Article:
After reaffirming the obligation not to resort to the threat or the use of force (Art. 1 Rio Treaty ; Use of Force, Prohibition of Threat) and the commitment of the High contracting parties to employ methods of peaceful settlement of any controversy that may arise among themselves (Art. 2 Rio Treaty), the Rio Treaty sets forth the cases in which the principle of solidarity should function for the collective security of the region.

The first situation is when there is an armed attack by any State against an American State (Art. 3 (1) Rio Treaty), which takes place within the region described in Art. 4 Rio Treaty, ie the entire hemisphere from the Arctic to the Antarctic (Arctic Region; Antarctica), with an adjacent sea of approximately 480km. This attack shall be considered as an attack against all the American States, warranting the exercise of the inherent right of individual or collective self-defence recognized by Art. 51 UN Charter, and, at the request of the State attacked, it prompts a meeting of the ‘Organ of Consultation’. There are two possibilities: that the armed attack against an American State is perpetrated by an extra-continental State, in which case collective self-defence is legitimate and the Organ of Consultation shall agree upon the measures of a collective character that should be taken (Art. 3 (2) Rio Treaty); or that the conflict is between two or more American States, in which case the Organ of Consultation shall agree upon measures necessary for a solution of the conflict by peaceful means (Art. 7 Rio Treaty), or, if the aggressor is identified, the Organ of Consultation may adopt one or more of the measures contemplated inArt. 8 Rio Treaty, which range from the recall of heads of diplomatic missions to the use of armed force, albeit, naturally, in conformity with the provisions of Arts 5 and 9 UN Charter (Diplomatic Relations, Establishment and Severance; Armed Forces).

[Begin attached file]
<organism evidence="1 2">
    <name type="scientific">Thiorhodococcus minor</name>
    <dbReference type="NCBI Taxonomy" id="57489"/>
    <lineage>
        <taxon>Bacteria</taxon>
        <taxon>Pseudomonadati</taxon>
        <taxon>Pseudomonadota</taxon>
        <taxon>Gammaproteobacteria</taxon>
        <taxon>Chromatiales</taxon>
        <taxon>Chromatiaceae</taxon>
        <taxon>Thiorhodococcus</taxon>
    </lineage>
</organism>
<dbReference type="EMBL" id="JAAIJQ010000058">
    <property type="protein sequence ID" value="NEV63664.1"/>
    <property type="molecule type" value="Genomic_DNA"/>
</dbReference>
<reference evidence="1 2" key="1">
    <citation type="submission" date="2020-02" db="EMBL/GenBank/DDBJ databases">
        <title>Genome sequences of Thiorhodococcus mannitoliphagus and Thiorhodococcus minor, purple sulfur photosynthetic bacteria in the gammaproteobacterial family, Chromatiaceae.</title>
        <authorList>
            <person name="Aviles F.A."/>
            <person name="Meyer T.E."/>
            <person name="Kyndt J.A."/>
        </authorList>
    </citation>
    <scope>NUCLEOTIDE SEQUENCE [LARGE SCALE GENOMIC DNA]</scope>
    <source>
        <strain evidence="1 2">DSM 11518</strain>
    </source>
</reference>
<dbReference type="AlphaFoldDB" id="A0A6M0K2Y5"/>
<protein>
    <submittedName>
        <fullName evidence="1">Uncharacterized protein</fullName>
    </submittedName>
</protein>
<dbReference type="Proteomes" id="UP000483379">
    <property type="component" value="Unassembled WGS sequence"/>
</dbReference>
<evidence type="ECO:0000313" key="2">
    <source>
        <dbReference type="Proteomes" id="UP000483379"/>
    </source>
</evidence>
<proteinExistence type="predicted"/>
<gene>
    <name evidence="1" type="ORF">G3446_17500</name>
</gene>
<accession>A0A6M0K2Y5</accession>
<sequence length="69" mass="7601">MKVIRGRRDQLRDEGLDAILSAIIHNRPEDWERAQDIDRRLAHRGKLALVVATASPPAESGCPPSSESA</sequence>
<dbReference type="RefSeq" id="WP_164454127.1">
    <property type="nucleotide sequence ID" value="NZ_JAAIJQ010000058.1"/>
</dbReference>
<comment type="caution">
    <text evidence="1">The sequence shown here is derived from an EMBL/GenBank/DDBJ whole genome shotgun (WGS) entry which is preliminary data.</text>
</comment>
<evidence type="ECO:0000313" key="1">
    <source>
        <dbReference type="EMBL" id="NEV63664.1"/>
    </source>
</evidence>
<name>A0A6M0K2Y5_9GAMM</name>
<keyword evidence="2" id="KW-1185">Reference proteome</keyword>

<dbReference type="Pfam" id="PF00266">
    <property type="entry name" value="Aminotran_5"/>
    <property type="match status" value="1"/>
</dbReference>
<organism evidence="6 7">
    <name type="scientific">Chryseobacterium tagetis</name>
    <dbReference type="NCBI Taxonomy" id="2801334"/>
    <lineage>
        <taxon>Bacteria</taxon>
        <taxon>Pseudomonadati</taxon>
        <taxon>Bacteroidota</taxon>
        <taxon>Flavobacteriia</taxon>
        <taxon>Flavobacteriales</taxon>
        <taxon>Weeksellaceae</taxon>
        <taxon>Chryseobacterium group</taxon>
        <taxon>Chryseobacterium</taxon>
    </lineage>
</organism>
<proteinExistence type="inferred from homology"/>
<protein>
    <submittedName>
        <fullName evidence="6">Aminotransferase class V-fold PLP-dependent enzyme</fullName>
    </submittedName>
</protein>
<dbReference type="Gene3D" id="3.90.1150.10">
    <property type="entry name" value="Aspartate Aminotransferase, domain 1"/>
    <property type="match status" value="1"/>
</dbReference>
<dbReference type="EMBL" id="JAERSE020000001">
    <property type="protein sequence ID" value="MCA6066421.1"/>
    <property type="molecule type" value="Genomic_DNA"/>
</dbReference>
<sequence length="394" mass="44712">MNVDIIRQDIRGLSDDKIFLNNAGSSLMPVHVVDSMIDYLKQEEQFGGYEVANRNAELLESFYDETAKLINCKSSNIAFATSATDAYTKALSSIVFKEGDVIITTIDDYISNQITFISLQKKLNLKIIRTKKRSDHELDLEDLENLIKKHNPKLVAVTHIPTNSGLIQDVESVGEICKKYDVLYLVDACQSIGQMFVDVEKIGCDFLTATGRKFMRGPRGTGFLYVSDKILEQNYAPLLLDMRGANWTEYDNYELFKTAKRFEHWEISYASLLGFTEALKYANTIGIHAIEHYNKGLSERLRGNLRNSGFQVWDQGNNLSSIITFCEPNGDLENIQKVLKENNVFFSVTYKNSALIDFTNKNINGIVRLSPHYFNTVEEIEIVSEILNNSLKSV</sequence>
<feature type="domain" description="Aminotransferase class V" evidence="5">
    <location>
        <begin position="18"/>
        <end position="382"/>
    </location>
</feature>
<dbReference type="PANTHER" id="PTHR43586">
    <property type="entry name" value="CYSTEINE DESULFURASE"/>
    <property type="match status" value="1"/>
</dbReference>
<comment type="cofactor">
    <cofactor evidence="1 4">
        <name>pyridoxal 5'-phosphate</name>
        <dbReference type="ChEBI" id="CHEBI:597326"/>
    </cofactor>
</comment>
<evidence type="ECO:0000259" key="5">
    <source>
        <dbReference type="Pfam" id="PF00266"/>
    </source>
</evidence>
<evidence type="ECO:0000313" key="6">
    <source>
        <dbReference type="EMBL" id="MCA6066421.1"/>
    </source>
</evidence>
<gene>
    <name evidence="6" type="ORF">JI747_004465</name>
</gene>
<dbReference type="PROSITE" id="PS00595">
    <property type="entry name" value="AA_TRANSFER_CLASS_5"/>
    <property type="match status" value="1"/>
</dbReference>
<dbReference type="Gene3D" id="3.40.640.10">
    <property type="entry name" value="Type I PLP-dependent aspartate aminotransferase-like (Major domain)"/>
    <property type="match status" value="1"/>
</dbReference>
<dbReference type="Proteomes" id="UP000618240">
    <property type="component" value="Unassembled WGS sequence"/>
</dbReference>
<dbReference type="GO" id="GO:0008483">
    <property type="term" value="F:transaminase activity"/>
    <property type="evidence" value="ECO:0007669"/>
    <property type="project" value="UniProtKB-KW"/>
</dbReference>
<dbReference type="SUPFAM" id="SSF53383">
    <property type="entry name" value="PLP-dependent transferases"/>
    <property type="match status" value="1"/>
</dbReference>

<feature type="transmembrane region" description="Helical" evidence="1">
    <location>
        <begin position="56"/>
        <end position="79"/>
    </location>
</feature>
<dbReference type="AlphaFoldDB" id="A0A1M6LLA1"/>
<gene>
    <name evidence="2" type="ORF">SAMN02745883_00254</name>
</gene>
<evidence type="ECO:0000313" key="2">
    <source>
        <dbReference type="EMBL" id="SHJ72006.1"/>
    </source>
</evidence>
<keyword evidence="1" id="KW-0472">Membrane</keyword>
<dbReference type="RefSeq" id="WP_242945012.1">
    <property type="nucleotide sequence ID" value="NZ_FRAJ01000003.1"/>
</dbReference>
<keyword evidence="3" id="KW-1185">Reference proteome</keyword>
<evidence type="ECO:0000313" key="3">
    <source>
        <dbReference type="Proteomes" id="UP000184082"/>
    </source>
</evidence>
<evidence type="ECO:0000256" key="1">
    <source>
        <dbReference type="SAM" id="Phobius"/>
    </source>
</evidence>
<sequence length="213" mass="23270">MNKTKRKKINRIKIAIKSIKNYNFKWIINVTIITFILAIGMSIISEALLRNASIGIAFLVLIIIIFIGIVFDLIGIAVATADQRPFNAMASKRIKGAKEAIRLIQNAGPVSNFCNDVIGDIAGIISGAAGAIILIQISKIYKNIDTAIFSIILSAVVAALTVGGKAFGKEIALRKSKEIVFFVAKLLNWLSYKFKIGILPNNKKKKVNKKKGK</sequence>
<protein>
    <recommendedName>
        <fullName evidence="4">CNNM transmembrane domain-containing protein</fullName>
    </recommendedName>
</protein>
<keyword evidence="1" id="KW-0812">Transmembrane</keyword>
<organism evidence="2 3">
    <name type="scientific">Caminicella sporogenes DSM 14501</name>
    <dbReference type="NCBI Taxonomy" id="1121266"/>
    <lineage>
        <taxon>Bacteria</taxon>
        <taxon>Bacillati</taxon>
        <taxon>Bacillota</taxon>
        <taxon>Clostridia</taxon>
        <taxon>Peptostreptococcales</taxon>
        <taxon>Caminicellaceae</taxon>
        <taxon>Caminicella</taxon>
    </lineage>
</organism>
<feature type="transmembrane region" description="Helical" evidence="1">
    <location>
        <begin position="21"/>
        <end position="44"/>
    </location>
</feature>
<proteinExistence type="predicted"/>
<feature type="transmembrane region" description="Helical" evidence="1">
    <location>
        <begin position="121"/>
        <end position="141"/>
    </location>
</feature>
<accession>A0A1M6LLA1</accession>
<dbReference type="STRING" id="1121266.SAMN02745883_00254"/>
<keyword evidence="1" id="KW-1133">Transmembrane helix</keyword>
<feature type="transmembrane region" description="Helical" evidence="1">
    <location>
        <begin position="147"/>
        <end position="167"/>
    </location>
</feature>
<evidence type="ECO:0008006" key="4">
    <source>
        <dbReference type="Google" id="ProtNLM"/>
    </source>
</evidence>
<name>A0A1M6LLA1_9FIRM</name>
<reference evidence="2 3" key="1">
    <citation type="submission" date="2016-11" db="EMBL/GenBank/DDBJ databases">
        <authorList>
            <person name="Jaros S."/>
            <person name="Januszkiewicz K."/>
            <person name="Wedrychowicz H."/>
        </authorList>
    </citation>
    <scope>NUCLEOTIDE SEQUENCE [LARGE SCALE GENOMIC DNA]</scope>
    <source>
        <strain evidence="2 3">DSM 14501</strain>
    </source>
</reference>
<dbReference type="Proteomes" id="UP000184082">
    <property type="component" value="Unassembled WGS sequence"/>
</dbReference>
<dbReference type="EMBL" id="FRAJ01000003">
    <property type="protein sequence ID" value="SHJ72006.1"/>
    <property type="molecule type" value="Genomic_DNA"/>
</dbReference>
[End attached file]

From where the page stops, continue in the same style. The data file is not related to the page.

The second situation is when the armed attack takes place against an American State, but outside the region described in Art. 4 Rio Treaty (Art. 3 (3) Rio Treaty). This situation may not necessarily give rise to the collective solidarity that must apply if the attack takes place within the region, so that, if requested, the Organ of Consultation may agree upon measures to assist the victim or others needed for the maintenance of peace and security of the continent.